Almost half of adults in the UK are buying less food in their shopping trips in an attempt to cope with the cost-of-living crisis that is putting pressure on their finances.

New data from the Office for National Statistics revealed on Friday (July 8) that 49% of people said their shopping trolleys are less full than before.

The survey was carried out between June 22 and July 3 and marks a rapid increase in the figure.

In the previous survey, between June 8 and June 19, only four in 10 (43%) of adults said that they were buying less food.

Nine in 10 people (91%) reported that their cost of living had risen over the last month – this was the same as the previous survey.

The same proportion also said they had done at least one thing to reduce their energy bills.

Experts recommend turning down thermostats during the winter if possible – but also reducing the so-called flow temperature on a boiler.

The latter can reduce gas usage without impacting how much a home is heated.

What else did the survey reveal?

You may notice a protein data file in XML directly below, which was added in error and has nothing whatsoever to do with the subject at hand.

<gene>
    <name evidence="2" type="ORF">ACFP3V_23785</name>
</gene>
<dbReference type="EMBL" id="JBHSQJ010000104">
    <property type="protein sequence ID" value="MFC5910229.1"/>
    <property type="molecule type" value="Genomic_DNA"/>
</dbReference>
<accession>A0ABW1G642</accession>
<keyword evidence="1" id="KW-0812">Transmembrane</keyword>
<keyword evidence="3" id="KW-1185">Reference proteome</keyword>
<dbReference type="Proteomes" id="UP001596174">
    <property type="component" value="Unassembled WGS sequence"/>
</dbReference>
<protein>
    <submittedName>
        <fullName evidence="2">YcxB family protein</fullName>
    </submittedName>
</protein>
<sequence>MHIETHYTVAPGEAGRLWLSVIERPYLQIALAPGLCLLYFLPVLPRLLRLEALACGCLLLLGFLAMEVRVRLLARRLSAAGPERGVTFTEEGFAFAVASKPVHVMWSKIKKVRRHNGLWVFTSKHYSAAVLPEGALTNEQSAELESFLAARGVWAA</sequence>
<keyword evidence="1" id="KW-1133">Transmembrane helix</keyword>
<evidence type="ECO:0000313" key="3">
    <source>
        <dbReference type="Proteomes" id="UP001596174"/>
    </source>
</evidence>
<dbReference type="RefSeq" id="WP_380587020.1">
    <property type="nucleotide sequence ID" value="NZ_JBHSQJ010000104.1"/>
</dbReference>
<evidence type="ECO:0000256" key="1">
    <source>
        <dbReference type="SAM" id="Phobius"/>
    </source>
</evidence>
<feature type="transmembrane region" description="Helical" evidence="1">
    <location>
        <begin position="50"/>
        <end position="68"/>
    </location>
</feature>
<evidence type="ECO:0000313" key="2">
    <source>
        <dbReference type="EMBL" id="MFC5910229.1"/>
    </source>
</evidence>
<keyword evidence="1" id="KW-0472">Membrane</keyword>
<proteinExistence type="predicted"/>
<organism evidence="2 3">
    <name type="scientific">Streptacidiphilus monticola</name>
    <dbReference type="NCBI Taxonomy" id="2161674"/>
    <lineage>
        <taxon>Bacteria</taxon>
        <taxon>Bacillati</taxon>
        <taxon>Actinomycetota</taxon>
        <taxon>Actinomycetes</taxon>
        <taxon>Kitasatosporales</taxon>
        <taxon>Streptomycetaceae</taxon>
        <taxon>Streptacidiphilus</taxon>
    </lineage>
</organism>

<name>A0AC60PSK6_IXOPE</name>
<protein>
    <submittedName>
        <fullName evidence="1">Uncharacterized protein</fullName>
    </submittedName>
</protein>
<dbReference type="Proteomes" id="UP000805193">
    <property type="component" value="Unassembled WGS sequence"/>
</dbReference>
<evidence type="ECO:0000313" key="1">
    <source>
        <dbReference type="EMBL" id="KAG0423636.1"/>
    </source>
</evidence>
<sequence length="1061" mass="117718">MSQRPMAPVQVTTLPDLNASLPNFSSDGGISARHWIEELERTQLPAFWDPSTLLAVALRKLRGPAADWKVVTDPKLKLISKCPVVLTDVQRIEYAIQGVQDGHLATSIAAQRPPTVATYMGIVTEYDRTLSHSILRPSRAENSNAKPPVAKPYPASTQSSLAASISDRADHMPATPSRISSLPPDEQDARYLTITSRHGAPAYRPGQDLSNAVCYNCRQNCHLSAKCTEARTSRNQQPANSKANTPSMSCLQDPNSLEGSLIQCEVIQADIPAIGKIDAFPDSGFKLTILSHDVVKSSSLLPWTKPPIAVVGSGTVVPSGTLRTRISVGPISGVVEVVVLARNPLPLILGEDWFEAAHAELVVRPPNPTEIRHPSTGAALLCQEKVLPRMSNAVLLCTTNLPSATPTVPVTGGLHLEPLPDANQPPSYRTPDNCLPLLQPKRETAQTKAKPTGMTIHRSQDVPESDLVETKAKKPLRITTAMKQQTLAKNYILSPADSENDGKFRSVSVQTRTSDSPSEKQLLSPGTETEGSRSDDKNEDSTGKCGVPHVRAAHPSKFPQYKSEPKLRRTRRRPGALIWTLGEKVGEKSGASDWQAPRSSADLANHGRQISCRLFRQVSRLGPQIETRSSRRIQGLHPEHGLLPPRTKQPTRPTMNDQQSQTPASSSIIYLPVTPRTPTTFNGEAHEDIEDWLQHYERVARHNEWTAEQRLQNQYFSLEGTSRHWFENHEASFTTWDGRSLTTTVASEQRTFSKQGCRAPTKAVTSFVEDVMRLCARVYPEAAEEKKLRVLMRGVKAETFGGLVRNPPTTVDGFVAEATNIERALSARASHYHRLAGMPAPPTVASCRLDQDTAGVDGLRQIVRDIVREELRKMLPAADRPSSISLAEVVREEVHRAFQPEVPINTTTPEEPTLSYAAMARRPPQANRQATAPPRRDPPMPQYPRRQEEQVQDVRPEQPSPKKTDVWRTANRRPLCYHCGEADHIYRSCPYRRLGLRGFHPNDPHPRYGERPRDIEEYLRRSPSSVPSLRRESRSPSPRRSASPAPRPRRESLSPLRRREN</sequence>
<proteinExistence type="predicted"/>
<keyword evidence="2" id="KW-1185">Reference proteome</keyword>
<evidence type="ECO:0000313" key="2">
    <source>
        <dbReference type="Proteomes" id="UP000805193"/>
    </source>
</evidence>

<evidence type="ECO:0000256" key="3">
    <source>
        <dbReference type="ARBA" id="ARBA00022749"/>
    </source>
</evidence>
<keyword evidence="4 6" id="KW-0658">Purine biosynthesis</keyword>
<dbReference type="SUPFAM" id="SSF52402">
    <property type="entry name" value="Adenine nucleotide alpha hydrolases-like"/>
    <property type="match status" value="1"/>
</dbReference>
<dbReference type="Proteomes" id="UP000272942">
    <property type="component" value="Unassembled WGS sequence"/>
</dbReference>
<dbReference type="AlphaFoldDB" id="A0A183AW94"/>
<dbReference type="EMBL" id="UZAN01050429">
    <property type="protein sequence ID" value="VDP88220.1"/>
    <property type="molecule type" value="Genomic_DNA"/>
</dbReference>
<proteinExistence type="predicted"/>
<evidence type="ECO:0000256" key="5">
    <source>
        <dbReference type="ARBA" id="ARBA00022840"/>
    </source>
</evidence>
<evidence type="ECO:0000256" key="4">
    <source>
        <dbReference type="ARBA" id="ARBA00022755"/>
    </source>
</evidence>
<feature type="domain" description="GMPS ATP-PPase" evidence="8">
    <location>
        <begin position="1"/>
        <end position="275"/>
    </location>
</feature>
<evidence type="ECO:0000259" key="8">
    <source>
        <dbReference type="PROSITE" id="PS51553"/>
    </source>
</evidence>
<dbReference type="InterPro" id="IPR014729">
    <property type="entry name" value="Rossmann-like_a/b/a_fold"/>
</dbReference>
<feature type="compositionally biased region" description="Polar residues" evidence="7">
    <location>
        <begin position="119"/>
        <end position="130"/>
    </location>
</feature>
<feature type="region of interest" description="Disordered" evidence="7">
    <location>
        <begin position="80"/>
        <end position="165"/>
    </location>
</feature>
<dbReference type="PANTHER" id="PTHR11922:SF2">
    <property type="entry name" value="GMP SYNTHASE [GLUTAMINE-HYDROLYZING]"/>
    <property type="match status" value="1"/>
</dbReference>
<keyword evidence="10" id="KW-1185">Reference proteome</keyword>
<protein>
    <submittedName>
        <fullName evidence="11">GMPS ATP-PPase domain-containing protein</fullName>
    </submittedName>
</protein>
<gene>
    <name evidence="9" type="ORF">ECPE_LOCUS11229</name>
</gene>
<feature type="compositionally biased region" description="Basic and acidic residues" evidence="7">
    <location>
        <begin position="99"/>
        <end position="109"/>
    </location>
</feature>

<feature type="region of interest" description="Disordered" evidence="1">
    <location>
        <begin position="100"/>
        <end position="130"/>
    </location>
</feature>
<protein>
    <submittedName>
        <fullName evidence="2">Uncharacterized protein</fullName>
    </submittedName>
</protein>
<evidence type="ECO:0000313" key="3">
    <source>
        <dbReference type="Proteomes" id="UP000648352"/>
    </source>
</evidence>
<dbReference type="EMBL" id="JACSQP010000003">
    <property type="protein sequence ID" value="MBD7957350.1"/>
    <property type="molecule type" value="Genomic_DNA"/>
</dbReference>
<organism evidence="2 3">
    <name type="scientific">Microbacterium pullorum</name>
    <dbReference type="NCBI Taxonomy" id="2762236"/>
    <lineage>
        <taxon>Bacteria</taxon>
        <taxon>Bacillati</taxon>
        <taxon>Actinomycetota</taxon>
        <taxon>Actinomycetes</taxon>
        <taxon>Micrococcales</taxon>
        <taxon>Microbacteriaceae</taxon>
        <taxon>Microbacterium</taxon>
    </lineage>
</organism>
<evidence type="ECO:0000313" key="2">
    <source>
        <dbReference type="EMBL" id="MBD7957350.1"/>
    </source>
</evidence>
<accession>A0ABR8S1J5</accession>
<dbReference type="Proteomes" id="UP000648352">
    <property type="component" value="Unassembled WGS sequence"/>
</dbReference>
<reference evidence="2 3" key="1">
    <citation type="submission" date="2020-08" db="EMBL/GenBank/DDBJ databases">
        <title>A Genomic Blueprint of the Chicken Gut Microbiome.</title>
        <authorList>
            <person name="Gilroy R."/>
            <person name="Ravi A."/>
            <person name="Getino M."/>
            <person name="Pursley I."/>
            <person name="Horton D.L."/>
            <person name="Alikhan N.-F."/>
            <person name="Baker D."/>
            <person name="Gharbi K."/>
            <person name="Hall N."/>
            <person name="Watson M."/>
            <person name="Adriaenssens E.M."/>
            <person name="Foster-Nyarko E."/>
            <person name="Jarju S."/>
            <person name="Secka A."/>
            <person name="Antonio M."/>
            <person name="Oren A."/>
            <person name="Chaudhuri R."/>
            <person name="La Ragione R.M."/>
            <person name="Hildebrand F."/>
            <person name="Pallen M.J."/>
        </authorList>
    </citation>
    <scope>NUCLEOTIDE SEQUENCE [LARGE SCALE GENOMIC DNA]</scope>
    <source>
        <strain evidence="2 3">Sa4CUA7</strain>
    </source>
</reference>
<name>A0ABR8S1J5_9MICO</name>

Slough Observer: Pressure on finances has continued in the cost of living crisis (PA)Pressure on finances has continued in the cost of living crisis (PA) (Image: PA)

The survey also found that concerns over Covid-19 grew between the surveys.

Officials said that 49% of respondents were worried about new Covid variants in the latest survey, compared to 41% in the survey before.

They also said that 39% were worried about the impact of the pandemic on their lives, compared to 32% previously.

But many more were worried about the cost of living (78%) and the war in Ukraine (77%), while 57% said they were concerned about the environment.

Households have come under increasing pressure in the last few months as bills and food prices soar.

The increases have been the worst for the households on the lowest incomes who already spend a majority of their incomes on the bare essentials.

The price of energy to heat and run homes increased by 54% at the start of April, and is expected to rise even further in October, potentially by another £1,000 per year.